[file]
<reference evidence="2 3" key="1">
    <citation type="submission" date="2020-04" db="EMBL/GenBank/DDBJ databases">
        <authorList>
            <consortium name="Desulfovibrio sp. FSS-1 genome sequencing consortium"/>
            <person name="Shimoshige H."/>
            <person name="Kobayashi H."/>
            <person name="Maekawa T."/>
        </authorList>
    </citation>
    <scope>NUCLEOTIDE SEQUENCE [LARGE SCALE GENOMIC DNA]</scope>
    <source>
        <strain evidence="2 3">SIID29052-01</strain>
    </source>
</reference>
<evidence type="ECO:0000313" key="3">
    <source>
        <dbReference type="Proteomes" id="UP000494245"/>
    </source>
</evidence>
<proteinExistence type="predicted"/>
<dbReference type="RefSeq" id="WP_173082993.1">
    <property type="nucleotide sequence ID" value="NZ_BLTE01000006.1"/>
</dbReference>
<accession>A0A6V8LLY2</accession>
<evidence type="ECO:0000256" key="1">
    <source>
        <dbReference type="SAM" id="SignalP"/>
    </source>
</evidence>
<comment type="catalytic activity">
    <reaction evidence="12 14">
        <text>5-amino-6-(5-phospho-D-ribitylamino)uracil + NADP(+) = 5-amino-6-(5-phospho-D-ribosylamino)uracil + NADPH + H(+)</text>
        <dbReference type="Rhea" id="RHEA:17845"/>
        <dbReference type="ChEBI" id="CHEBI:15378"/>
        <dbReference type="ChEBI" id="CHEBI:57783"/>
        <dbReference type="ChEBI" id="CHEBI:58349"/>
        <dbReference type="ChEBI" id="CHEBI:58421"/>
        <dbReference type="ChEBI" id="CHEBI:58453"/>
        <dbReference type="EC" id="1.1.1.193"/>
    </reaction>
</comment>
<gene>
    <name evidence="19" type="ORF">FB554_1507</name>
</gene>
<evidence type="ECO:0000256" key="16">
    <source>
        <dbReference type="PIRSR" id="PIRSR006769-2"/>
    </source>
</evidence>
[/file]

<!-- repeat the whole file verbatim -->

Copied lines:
<reference evidence="2 3" key="1">
    <citation type="submission" date="2020-04" db="EMBL/GenBank/DDBJ databases">
        <authorList>
            <consortium name="Desulfovibrio sp. FSS-1 genome sequencing consortium"/>
            <person name="Shimoshige H."/>
            <person name="Kobayashi H."/>
            <person name="Maekawa T."/>
        </authorList>
    </citation>
    <scope>NUCLEOTIDE SEQUENCE [LARGE SCALE GENOMIC DNA]</scope>
    <source>
        <strain evidence="2 3">SIID29052-01</strain>
    </source>
</reference>
<evidence type="ECO:0000313" key="3">
    <source>
        <dbReference type="Proteomes" id="UP000494245"/>
    </source>
</evidence>
<proteinExistence type="predicted"/>
<dbReference type="RefSeq" id="WP_173082993.1">
    <property type="nucleotide sequence ID" value="NZ_BLTE01000006.1"/>
</dbReference>
<accession>A0A6V8LLY2</accession>
<evidence type="ECO:0000256" key="1">
    <source>
        <dbReference type="SAM" id="SignalP"/>
    </source>
</evidence>
<comment type="catalytic activity">
    <reaction evidence="12 14">
        <text>5-amino-6-(5-phospho-D-ribitylamino)uracil + NADP(+) = 5-amino-6-(5-phospho-D-ribosylamino)uracil + NADPH + H(+)</text>
        <dbReference type="Rhea" id="RHEA:17845"/>
        <dbReference type="ChEBI" id="CHEBI:15378"/>
        <dbReference type="ChEBI" id="CHEBI:57783"/>
        <dbReference type="ChEBI" id="CHEBI:58349"/>
        <dbReference type="ChEBI" id="CHEBI:58421"/>
        <dbReference type="ChEBI" id="CHEBI:58453"/>
        <dbReference type="EC" id="1.1.1.193"/>
    </reaction>
</comment>
<gene>
    <name evidence="19" type="ORF">FB554_1507</name>
</gene>
<evidence type="ECO:0000256" key="16">
    <source>
        <dbReference type="PIRSR" id="PIRSR006769-2"/>
    </source>
</evidence>